But yesterday I spoke to our oldest, who is a teacher, and he was able to tell me about the traumas that students and teachers are experiencing when relationships that have taken years to nurture are suddenly ruptured. Young people have no idea how they will cope with the postponement of public examinations and they are quite properly distraught at being cut adrift at this crucial time in their lives, not knowing what lies before them.  So he’s going to be working harder than ever to make sure they’re safe, properly fed and cared for. When you read about the schools being closed, remember that teachers aren’t going to be enjoying ‘garden leave’ but struggling to keep the show on the road. My advice is not to crack jokes about the ‘long holiday’ if you want to continue to enjoy your own!

There were crowds up at the allotment today. We were too emotionally exhausted to do much but the weather looks fine for tomorrow so we’ll have a day with as little stress as possible. To adapt a quote from Churchill, who seems to be on everyone’s’ lips at the moment –

The government can always be relied upon to do the right thing – after they’ve tried everything else!

The Lost Gardeners of Heligan (ctd:)

I should probably have called this posting further travails or further adventures – or something of that nature because we were woken in the middle of the night by the sound of the heater powering down and an acrid smell. Generally speaking this is a bad sign, but when we woke up freezing cold and discovered there was just one warm place – under the bed where the batteries are situated – it became a different kind of bad news.  Exploding lead acid batteries under the bed are best avoided, and half of today was spent with me trying to fit into extremely confined spaces with a multimeter and Googling to see who or what might be able to help. After a endless amount of deliberation we decided that the knackered batteries had deteriorated to the point where they had partially shorted and kept calling for more current from the charger, thereby heating them up until I pressed the off button on the charger – which turned the camper van into a tin tent – which, in turn,  is why I am typing this in the dark, wearing a head torch and three jumpers. We’ll replace the batteries first thing tomorrow. More money – aaaagh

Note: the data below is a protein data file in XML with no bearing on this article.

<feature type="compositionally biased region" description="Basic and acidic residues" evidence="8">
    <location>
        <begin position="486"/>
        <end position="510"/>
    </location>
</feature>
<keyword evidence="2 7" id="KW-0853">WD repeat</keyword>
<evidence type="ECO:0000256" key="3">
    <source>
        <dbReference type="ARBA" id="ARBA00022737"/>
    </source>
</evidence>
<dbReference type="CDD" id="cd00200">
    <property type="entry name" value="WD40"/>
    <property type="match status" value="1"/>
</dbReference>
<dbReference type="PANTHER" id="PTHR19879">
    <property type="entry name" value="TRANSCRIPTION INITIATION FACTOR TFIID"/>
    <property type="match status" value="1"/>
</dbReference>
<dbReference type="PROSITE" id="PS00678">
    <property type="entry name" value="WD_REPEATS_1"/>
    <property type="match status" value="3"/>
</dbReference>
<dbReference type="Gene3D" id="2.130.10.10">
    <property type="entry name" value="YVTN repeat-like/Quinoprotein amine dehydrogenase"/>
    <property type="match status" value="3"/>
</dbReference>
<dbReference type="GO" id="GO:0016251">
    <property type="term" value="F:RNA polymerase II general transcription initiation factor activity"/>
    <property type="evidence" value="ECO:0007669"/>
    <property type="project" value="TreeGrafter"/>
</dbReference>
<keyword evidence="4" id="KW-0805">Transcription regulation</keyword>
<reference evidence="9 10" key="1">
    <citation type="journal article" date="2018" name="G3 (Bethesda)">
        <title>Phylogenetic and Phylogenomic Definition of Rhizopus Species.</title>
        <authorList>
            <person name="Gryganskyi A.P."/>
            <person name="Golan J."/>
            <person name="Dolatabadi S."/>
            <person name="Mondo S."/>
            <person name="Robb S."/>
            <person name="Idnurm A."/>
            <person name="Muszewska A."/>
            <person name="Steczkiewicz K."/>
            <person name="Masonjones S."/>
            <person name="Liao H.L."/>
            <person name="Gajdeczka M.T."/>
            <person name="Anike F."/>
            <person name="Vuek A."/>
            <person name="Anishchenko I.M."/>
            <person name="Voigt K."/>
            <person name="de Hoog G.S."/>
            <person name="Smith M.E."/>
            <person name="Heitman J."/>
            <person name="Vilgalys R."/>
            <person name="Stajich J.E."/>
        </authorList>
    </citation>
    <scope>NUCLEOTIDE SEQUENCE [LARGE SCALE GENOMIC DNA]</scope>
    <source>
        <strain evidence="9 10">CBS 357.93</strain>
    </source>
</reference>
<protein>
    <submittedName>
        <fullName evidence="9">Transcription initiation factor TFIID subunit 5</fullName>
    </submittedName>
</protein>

Meanwhile we managed a walk around Heligan and there are some photos above. The reason I called this post the “Lost Gardeners of Heligan” is that there are little memorials to the mostly young gardeners who died in the First World War all over the place, each accompanied by a flower display or arrangement. It’s very affecting, and of course the reason the gardens were abandoned was that so many were killed, there were no longer enough workers to keep the gardens going.  The then owner was too affected by grief and memories to live here any longer, and moved away.

Strangely there’s no sense of melancholy around, especially on such a sunny day when even the icy northwesterly wind couldn’t dampen our spirits. Plants are never more perfect than when they’re first emerging.  They spring from the earth untouched by insects and diseases and full of vigour. It can be tricky identifying them from their new leaves, but we get better at it. Todays crop of fungi and bryophytes was a good reason for getting a bit more knowledgeable about them. They just carry on continuously all year round so there’s always something to look for. But the primroses, dandelions, snowdrops and daffodils somehow seemed just a bit more beautiful than the camellias in the formal gardens. Spring is coming – you can smell it!